Of all the phrases I’ve never understood, then “no disrespect” is right up there.
You see it in football: “with no disrespect to [insert team name here] that we should have beaten comfortably.” And every time it actually – like its close cousin “with respect” – means the actual opposite.
With that in mind then….
A few years ago I judged the heats of a local contest which was to see bands get a slot at one of the big festivals. One of them has done quite well nationally since, the others….
Well I happened to look down some gig listings a few days ago and the same thing was going on in the same area. The names, to paraphrase Led Zeppelin – remain the same.
With, urnmmm, no disrespect to anyone, that’s why, I guess, I’ve always been drawn to the likes of Stone Broken or Massive Wagons, bands who’s ambitions matched their talents, but crucially so did their work ethic. Go and make it happen. That was their modus operandi. And although you are always told rock music is dying, they are the proof that if you want it, you can get it.
That’s why, having checked out their debut EP, I was so pleased to see Hollowstar on a national tour with Dan Reed Network last year. That told you that this was a band who wasn’t going to play the same pub to their mates and bemoan their luck.
Right from the off, its clear that Hollowstar aren’t going to die wondering. “Take It All” seems like an aim, maybe a threat, but its opening riff sets them apart from many. Twin guitars, always it seems, gives a little more grit. This isn’t metal, its proper rock n roll, but its ready for anything too.
“Let You Down” is a previous single, so you probably already know it can shake mountains, “Invincible” gets itself worked up about something or other, and this – like so many others here – is just better than other bands with a debut record. That – honestly this time– isn’t meant disrespectfully to anyone, but this is more polished, nuanced and, to be fair, classy than most every band at this stage.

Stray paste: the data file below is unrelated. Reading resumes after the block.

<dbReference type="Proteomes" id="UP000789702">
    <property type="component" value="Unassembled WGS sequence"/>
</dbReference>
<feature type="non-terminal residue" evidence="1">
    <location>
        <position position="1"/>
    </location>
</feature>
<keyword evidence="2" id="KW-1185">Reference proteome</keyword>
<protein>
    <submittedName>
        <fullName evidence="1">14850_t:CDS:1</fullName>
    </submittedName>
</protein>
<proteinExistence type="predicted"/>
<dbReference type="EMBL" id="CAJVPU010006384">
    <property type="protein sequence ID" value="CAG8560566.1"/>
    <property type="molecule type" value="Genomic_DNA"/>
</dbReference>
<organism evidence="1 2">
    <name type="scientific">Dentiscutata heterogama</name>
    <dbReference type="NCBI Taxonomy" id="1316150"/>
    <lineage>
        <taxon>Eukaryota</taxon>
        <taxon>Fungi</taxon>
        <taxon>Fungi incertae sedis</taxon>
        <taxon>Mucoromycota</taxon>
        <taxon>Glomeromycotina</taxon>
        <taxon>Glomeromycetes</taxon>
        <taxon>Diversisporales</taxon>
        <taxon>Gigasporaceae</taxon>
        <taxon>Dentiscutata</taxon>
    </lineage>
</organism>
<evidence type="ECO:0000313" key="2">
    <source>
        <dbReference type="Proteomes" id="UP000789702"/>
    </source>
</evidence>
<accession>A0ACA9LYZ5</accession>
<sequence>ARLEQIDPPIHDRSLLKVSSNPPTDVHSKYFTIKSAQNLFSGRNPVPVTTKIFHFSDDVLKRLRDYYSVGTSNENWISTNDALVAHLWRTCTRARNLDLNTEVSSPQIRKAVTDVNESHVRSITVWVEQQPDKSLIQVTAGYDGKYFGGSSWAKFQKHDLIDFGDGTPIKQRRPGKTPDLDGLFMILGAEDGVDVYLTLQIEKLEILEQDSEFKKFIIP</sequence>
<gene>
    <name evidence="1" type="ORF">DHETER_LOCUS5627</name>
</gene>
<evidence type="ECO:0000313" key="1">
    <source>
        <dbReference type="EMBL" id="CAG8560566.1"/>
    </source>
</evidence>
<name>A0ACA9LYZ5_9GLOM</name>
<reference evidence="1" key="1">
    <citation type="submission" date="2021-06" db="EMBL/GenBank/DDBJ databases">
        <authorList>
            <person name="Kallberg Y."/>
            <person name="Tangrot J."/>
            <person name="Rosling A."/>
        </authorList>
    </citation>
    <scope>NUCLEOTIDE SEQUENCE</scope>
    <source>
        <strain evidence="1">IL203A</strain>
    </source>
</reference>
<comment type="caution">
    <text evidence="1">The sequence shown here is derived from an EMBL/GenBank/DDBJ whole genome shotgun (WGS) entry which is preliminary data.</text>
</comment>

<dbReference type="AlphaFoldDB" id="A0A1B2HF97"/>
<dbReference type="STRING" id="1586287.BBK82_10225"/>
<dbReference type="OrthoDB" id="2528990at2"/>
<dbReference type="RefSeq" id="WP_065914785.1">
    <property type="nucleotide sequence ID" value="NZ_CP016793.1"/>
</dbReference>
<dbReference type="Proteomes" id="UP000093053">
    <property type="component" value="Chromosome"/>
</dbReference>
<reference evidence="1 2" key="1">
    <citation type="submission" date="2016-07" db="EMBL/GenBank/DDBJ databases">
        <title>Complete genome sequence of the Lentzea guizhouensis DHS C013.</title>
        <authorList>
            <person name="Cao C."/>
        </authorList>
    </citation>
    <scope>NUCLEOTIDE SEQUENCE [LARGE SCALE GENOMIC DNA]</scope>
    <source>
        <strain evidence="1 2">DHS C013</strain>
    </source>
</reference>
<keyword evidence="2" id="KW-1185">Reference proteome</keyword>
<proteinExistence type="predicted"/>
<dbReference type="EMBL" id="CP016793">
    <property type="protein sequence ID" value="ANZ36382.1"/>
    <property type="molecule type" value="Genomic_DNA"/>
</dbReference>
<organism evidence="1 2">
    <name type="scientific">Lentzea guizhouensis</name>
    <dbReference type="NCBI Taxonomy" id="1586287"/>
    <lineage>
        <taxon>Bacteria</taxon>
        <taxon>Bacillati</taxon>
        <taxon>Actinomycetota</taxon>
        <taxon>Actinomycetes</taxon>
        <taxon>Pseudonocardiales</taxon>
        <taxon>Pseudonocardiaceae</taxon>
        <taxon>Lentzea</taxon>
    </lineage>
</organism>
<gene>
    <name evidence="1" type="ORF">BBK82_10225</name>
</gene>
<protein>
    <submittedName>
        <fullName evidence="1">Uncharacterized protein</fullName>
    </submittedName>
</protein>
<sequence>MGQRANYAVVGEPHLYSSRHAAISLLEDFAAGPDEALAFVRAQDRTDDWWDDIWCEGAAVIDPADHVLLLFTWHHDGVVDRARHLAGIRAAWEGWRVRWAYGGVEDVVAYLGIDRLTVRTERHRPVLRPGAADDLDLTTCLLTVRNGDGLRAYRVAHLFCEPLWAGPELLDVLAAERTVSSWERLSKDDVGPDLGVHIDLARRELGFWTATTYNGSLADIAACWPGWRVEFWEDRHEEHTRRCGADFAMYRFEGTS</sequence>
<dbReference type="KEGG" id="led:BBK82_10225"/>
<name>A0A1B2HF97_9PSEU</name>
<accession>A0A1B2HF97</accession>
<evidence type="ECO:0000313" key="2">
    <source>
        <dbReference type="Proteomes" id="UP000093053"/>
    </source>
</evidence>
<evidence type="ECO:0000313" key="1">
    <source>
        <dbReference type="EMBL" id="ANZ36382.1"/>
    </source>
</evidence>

They even do ballads. Sort of. “Think Of Me” is written about missing loved ones on the road, and slows things down a touch. It can’t quite bring itself to do the whole “love song” thing, and that, actually, is to its credit.
“Money” has got a fabulous dirty blues thing going on. And when it hits, crikey. Nothing is stopping it. It’s not that it is especially groundbreaking, musically or lyrically, more than it is just fabulous.
Another single “All I Gotta Say” has actually got better with repeated listens. Really, can you knock any song that begins with the thought: “I only call you a liar cos you never tell the truth”? No, course not.
Everything here, in my book at least, is forced to give way to the utterly superb “Good Man Gone”. Purely and simply, one of the finest choruses you will hear, and it is a hope that someone in need will hear the message too and see they aren’t alone.
“Overrated” has a touch of Volbeat about it, but when the guitar solo hits, there’s more than a hint of GnR too. “Down By The Water” is the kind of massive southern rock groover that you could imagine Black Stone Cherry doing and getting a Grammy for. Who knows, we might be listening to a future arena band here anyway.
Before we get ahead of ourselves, though, lets consider “Sinner”. The last track here is basically a masterclass, even down to the idea: “we didn’t spend our lives on early nights”, and then the clincher “heaven ain’t where I’ll be, when I am done – I am having too much fun.”
The message is clear, for all of how good this is, and whatever dreams it might see them fulfil, then Hollowstar are still a bunch of young guys that are going to enjoy every moment. And good luck to them,
These ten tracks scream “Look at us. Look at us now.” There’s nothing shy, demur, or modest about any of this. And if Hollowstar have their way, then they’re leaving the fens behind for the bright lights.
You can only wish them well.